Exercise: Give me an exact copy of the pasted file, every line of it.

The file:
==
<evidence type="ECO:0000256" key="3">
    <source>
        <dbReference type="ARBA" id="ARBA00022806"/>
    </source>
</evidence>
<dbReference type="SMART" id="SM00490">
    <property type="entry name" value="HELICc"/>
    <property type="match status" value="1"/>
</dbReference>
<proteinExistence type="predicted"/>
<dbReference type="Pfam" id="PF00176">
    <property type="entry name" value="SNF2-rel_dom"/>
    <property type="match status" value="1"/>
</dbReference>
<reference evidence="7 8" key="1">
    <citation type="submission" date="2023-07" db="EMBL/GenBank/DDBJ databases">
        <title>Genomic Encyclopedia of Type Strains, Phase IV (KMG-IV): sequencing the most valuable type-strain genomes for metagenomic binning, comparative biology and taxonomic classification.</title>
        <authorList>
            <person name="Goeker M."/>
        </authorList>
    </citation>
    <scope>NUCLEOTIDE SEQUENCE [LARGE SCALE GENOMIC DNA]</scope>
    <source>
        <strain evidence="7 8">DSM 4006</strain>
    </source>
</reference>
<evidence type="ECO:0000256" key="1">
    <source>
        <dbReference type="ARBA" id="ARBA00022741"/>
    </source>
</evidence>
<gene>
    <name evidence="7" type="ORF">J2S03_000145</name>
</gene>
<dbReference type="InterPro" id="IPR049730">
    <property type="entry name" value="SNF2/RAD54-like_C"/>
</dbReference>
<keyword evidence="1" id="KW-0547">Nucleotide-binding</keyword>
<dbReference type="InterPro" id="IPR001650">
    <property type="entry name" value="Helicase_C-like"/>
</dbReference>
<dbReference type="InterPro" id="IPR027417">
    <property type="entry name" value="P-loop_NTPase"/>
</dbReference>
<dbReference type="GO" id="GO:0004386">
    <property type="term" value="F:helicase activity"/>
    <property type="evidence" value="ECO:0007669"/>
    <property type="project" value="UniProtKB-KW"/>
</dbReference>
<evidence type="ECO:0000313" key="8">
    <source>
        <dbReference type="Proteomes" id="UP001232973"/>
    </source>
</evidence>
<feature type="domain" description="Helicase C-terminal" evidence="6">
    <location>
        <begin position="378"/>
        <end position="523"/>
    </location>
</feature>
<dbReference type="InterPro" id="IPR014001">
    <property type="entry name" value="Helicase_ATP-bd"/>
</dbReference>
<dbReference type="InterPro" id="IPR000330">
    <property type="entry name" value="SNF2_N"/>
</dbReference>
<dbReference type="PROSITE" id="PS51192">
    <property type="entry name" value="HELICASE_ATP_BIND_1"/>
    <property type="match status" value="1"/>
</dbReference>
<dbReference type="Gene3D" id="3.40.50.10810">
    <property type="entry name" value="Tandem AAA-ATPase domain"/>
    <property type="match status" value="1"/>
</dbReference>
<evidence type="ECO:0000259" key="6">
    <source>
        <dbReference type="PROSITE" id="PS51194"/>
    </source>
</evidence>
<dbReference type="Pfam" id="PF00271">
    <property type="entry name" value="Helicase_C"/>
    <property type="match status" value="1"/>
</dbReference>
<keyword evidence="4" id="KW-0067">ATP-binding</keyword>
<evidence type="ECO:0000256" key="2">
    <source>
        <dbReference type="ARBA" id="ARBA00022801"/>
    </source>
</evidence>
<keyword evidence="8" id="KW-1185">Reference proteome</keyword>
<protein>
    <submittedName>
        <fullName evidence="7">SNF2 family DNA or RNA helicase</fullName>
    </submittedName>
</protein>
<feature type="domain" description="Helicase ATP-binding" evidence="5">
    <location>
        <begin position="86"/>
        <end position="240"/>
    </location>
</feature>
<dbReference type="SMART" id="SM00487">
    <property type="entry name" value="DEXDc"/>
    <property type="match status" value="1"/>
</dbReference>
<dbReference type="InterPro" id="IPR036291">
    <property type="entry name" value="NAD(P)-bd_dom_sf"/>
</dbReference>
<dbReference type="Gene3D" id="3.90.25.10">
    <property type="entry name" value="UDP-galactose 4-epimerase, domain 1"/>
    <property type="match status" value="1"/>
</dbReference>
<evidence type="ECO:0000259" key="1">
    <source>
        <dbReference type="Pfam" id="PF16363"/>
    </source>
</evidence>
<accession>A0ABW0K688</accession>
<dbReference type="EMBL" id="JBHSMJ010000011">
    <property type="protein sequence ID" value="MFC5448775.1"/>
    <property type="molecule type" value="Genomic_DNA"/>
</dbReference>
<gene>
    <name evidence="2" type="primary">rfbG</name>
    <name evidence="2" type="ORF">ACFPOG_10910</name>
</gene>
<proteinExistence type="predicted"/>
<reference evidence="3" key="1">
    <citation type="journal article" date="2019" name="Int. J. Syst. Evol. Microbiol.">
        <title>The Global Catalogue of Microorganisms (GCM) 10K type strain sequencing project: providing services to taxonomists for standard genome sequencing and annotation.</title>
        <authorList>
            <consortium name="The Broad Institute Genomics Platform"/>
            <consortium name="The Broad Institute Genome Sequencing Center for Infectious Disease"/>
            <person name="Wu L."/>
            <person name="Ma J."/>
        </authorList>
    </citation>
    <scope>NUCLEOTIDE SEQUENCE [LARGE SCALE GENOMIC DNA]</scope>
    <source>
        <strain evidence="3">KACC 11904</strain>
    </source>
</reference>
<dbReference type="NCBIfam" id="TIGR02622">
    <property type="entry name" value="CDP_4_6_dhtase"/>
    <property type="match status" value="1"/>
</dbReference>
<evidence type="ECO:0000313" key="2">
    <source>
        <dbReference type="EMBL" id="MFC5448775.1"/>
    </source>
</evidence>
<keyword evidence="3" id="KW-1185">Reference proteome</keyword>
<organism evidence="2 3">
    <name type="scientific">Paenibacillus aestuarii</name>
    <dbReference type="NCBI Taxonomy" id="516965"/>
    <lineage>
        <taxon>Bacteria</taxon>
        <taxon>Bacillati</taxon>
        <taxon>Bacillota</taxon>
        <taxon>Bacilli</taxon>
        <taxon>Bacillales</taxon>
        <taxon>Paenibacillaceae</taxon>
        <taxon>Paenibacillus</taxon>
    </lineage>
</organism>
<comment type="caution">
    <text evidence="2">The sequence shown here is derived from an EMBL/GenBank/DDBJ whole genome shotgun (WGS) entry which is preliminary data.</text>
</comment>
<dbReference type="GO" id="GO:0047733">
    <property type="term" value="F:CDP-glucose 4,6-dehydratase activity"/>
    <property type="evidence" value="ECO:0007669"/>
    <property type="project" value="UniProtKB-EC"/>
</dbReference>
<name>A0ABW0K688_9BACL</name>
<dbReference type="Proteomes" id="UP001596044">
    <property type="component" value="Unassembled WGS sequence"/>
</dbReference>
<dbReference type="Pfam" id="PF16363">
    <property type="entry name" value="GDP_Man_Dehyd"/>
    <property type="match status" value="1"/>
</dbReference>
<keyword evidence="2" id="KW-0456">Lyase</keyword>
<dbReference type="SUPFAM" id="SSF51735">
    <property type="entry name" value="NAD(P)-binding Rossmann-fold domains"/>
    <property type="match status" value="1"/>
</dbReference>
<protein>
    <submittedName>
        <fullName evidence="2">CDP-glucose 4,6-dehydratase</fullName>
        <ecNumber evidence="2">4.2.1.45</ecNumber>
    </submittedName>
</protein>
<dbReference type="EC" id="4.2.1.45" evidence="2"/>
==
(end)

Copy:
<evidence type="ECO:0000256" key="3">
    <source>
        <dbReference type="ARBA" id="ARBA00022806"/>
    </source>
</evidence>
<dbReference type="SMART" id="SM00490">
    <property type="entry name" value="HELICc"/>
    <property type="match status" value="1"/>
</dbReference>
<proteinExistence type="predicted"/>
<dbReference type="Pfam" id="PF00176">
    <property type="entry name" value="SNF2-rel_dom"/>
    <property type="match status" value="1"/>
</dbReference>
<reference evidence="7 8" key="1">
    <citation type="submission" date="2023-07" db="EMBL/GenBank/DDBJ databases">
        <title>Genomic Encyclopedia of Type Strains, Phase IV (KMG-IV): sequencing the most valuable type-strain genomes for metagenomic binning, comparative biology and taxonomic classification.</title>
        <authorList>
            <person name="Goeker M."/>
        </authorList>
    </citation>
    <scope>NUCLEOTIDE SEQUENCE [LARGE SCALE GENOMIC DNA]</scope>
    <source>
        <strain evidence="7 8">DSM 4006</strain>
    </source>
</reference>
<evidence type="ECO:0000256" key="1">
    <source>
        <dbReference type="ARBA" id="ARBA00022741"/>
    </source>
</evidence>
<gene>
    <name evidence="7" type="ORF">J2S03_000145</name>
</gene>
<dbReference type="InterPro" id="IPR049730">
    <property type="entry name" value="SNF2/RAD54-like_C"/>
</dbReference>
<keyword evidence="1" id="KW-0547">Nucleotide-binding</keyword>
<dbReference type="InterPro" id="IPR001650">
    <property type="entry name" value="Helicase_C-like"/>
</dbReference>
<dbReference type="InterPro" id="IPR027417">
    <property type="entry name" value="P-loop_NTPase"/>
</dbReference>
<dbReference type="GO" id="GO:0004386">
    <property type="term" value="F:helicase activity"/>
    <property type="evidence" value="ECO:0007669"/>
    <property type="project" value="UniProtKB-KW"/>
</dbReference>
<evidence type="ECO:0000313" key="8">
    <source>
        <dbReference type="Proteomes" id="UP001232973"/>
    </source>
</evidence>
<feature type="domain" description="Helicase C-terminal" evidence="6">
    <location>
        <begin position="378"/>
        <end position="523"/>
    </location>
</feature>
<dbReference type="InterPro" id="IPR014001">
    <property type="entry name" value="Helicase_ATP-bd"/>
</dbReference>
<dbReference type="InterPro" id="IPR000330">
    <property type="entry name" value="SNF2_N"/>
</dbReference>
<dbReference type="PROSITE" id="PS51192">
    <property type="entry name" value="HELICASE_ATP_BIND_1"/>
    <property type="match status" value="1"/>
</dbReference>
<dbReference type="Gene3D" id="3.40.50.10810">
    <property type="entry name" value="Tandem AAA-ATPase domain"/>
    <property type="match status" value="1"/>
</dbReference>
<evidence type="ECO:0000259" key="6">
    <source>
        <dbReference type="PROSITE" id="PS51194"/>
    </source>
</evidence>
<dbReference type="Pfam" id="PF00271">
    <property type="entry name" value="Helicase_C"/>
    <property type="match status" value="1"/>
</dbReference>
<keyword evidence="4" id="KW-0067">ATP-binding</keyword>
<evidence type="ECO:0000256" key="2">
    <source>
        <dbReference type="ARBA" id="ARBA00022801"/>
    </source>
</evidence>
<keyword evidence="8" id="KW-1185">Reference proteome</keyword>
<protein>
    <submittedName>
        <fullName evidence="7">SNF2 family DNA or RNA helicase</fullName>
    </submittedName>
</protein>
<feature type="domain" description="Helicase ATP-binding" evidence="5">
    <location>
        <begin position="86"/>
        <end position="240"/>
    </location>
</feature>
<dbReference type="SMART" id="SM00487">
    <property type="entry name" value="DEXDc"/>
    <property type="match status" value="1"/>
</dbReference>
<dbReference type="InterPro" id="IPR036291">
    <property type="entry name" value="NAD(P)-bd_dom_sf"/>
</dbReference>
<dbReference type="Gene3D" id="3.90.25.10">
    <property type="entry name" value="UDP-galactose 4-epimerase, domain 1"/>
    <property type="match status" value="1"/>
</dbReference>
<evidence type="ECO:0000259" key="1">
    <source>
        <dbReference type="Pfam" id="PF16363"/>
    </source>
</evidence>
<accession>A0ABW0K688</accession>
<dbReference type="EMBL" id="JBHSMJ010000011">
    <property type="protein sequence ID" value="MFC5448775.1"/>
    <property type="molecule type" value="Genomic_DNA"/>
</dbReference>
<gene>
    <name evidence="2" type="primary">rfbG</name>
    <name evidence="2" type="ORF">ACFPOG_10910</name>
</gene>
<proteinExistence type="predicted"/>
<reference evidence="3" key="1">
    <citation type="journal article" date="2019" name="Int. J. Syst. Evol. Microbiol.">
        <title>The Global Catalogue of Microorganisms (GCM) 10K type strain sequencing project: providing services to taxonomists for standard genome sequencing and annotation.</title>
        <authorList>
            <consortium name="The Broad Institute Genomics Platform"/>
            <consortium name="The Broad Institute Genome Sequencing Center for Infectious Disease"/>
            <person name="Wu L."/>
            <person name="Ma J."/>
        </authorList>
    </citation>
    <scope>NUCLEOTIDE SEQUENCE [LARGE SCALE GENOMIC DNA]</scope>
    <source>
        <strain evidence="3">KACC 11904</strain>
    </source>
</reference>
<dbReference type="NCBIfam" id="TIGR02622">
    <property type="entry name" value="CDP_4_6_dhtase"/>
    <property type="match status" value="1"/>
</dbReference>
<evidence type="ECO:0000313" key="2">
    <source>
        <dbReference type="EMBL" id="MFC5448775.1"/>
    </source>
</evidence>
<keyword evidence="3" id="KW-1185">Reference proteome</keyword>
<organism evidence="2 3">
    <name type="scientific">Paenibacillus aestuarii</name>
    <dbReference type="NCBI Taxonomy" id="516965"/>
    <lineage>
        <taxon>Bacteria</taxon>
        <taxon>Bacillati</taxon>
        <taxon>Bacillota</taxon>
        <taxon>Bacilli</taxon>
        <taxon>Bacillales</taxon>
        <taxon>Paenibacillaceae</taxon>
        <taxon>Paenibacillus</taxon>
    </lineage>
</organism>
<comment type="caution">
    <text evidence="2">The sequence shown here is derived from an EMBL/GenBank/DDBJ whole genome shotgun (WGS) entry which is preliminary data.</text>
</comment>
<dbReference type="GO" id="GO:0047733">
    <property type="term" value="F:CDP-glucose 4,6-dehydratase activity"/>
    <property type="evidence" value="ECO:0007669"/>
    <property type="project" value="UniProtKB-EC"/>
</dbReference>
<name>A0ABW0K688_9BACL</name>
<dbReference type="Proteomes" id="UP001596044">
    <property type="component" value="Unassembled WGS sequence"/>
</dbReference>
<dbReference type="Pfam" id="PF16363">
    <property type="entry name" value="GDP_Man_Dehyd"/>
    <property type="match status" value="1"/>
</dbReference>
<keyword evidence="2" id="KW-0456">Lyase</keyword>
<dbReference type="SUPFAM" id="SSF51735">
    <property type="entry name" value="NAD(P)-binding Rossmann-fold domains"/>
    <property type="match status" value="1"/>
</dbReference>
<protein>
    <submittedName>
        <fullName evidence="2">CDP-glucose 4,6-dehydratase</fullName>
        <ecNumber evidence="2">4.2.1.45</ecNumber>
    </submittedName>
</protein>
<dbReference type="EC" id="4.2.1.45" evidence="2"/>